We appreciate the complexity of ecosystems: how multiple factors may be interacting and contributing to the fate of juvenile salmon and steelhead in the Salish Sea. To address this, we convened scientists from U.S. and Canada to develop a comprehensive, multi-disciplinary, and highly coordinated research program at an ecologically relevant scale – the entire Salish Sea.
The scientists concluded the key hypotheses are, in order:
- Bottom-up processes—including weather, water, and plankton—that drive juvenile Chinook, coho and forage fish prey availability have changed, and salmon aren’t able to compensate. This is limiting salmon growth and survival.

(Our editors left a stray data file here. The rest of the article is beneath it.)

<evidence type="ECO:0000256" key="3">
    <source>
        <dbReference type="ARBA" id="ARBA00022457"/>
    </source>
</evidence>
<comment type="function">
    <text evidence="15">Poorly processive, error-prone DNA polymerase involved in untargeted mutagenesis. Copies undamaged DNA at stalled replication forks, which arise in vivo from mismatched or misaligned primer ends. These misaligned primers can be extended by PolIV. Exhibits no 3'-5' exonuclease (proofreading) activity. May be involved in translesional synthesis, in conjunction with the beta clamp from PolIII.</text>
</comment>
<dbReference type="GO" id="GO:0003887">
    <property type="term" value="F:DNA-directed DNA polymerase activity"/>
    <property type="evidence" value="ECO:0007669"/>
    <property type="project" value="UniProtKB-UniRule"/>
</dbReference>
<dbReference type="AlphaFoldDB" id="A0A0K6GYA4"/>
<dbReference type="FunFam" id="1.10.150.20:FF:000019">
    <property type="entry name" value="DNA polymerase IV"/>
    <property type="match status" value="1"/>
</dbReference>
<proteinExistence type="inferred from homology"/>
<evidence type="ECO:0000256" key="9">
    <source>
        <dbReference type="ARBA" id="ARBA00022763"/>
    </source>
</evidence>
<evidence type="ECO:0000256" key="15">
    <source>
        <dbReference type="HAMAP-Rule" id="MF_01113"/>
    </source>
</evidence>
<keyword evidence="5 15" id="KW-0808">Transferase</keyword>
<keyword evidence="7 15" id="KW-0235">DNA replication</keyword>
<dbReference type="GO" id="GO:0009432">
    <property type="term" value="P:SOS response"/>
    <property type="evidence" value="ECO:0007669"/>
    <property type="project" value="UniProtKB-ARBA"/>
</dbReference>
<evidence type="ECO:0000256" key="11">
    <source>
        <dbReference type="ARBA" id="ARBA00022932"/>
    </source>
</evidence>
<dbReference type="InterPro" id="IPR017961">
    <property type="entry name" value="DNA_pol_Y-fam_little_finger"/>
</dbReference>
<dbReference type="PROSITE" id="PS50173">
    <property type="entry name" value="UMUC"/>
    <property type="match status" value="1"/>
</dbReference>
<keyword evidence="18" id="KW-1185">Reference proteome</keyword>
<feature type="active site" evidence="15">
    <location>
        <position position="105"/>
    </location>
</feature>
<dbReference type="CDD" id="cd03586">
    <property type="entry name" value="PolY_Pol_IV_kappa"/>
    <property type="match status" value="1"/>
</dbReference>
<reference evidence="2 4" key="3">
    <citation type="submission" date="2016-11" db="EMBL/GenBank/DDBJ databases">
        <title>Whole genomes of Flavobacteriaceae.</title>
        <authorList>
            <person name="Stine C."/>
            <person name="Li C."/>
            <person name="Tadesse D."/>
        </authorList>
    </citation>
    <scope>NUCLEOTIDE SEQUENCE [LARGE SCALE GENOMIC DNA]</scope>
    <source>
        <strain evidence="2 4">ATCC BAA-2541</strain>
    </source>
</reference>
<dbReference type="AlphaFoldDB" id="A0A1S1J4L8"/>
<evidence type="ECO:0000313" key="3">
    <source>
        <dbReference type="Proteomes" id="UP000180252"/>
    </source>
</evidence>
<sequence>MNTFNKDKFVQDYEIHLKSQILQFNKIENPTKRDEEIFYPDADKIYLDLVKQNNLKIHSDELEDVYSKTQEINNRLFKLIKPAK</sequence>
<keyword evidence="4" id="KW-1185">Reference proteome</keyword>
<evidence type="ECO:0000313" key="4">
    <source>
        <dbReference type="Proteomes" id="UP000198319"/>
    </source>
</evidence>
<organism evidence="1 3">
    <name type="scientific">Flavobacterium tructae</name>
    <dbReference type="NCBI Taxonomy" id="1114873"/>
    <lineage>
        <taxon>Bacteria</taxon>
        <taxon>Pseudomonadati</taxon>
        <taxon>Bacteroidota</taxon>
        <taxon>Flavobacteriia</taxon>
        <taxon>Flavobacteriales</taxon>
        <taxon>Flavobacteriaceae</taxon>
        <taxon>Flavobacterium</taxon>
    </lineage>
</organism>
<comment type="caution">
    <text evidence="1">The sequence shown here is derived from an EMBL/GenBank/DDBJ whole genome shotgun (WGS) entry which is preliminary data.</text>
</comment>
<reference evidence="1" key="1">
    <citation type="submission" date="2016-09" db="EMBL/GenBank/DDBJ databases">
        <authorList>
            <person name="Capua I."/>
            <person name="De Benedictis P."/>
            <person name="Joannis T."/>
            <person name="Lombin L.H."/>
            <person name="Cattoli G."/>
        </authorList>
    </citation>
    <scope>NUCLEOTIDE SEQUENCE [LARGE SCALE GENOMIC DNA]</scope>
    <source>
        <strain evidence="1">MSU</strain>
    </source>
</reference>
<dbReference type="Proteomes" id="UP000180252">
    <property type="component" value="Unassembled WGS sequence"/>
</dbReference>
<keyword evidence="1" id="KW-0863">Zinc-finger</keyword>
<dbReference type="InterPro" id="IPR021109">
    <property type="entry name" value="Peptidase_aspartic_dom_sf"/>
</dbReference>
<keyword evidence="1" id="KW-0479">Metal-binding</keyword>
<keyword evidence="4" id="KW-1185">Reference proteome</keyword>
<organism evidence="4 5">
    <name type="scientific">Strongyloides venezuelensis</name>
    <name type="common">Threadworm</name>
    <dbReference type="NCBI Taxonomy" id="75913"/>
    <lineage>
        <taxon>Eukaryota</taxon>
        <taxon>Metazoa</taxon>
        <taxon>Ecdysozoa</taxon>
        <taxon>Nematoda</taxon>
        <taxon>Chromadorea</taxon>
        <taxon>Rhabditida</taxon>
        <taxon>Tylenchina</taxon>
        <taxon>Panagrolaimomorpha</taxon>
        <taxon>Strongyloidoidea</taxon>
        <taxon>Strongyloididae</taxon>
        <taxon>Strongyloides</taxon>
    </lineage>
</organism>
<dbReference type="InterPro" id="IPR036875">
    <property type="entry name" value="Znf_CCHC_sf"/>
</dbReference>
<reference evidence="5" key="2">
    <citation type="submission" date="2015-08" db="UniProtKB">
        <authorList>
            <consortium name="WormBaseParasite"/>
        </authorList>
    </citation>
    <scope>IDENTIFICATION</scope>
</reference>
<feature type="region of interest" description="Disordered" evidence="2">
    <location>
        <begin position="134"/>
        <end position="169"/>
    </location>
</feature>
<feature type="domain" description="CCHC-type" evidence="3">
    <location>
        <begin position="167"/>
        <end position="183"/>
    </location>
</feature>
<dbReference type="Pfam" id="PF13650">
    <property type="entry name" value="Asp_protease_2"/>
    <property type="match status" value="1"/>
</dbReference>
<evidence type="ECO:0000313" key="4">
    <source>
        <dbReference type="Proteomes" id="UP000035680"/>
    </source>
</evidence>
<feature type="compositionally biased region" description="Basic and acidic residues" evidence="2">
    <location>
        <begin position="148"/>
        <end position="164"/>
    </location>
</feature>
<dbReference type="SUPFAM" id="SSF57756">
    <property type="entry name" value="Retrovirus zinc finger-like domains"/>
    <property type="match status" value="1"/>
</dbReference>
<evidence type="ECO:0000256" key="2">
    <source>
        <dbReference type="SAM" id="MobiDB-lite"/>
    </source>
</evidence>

- Top-down processes have also changed. Primarily, there are more predators eating steelhead, resident salmon and larger forage fish.
- Additional factors are exacerbating these ecological shifts, including toxics, disease, competition, and the cumulative effect of significant top-down and bottom-up shifts occurring simultaneously.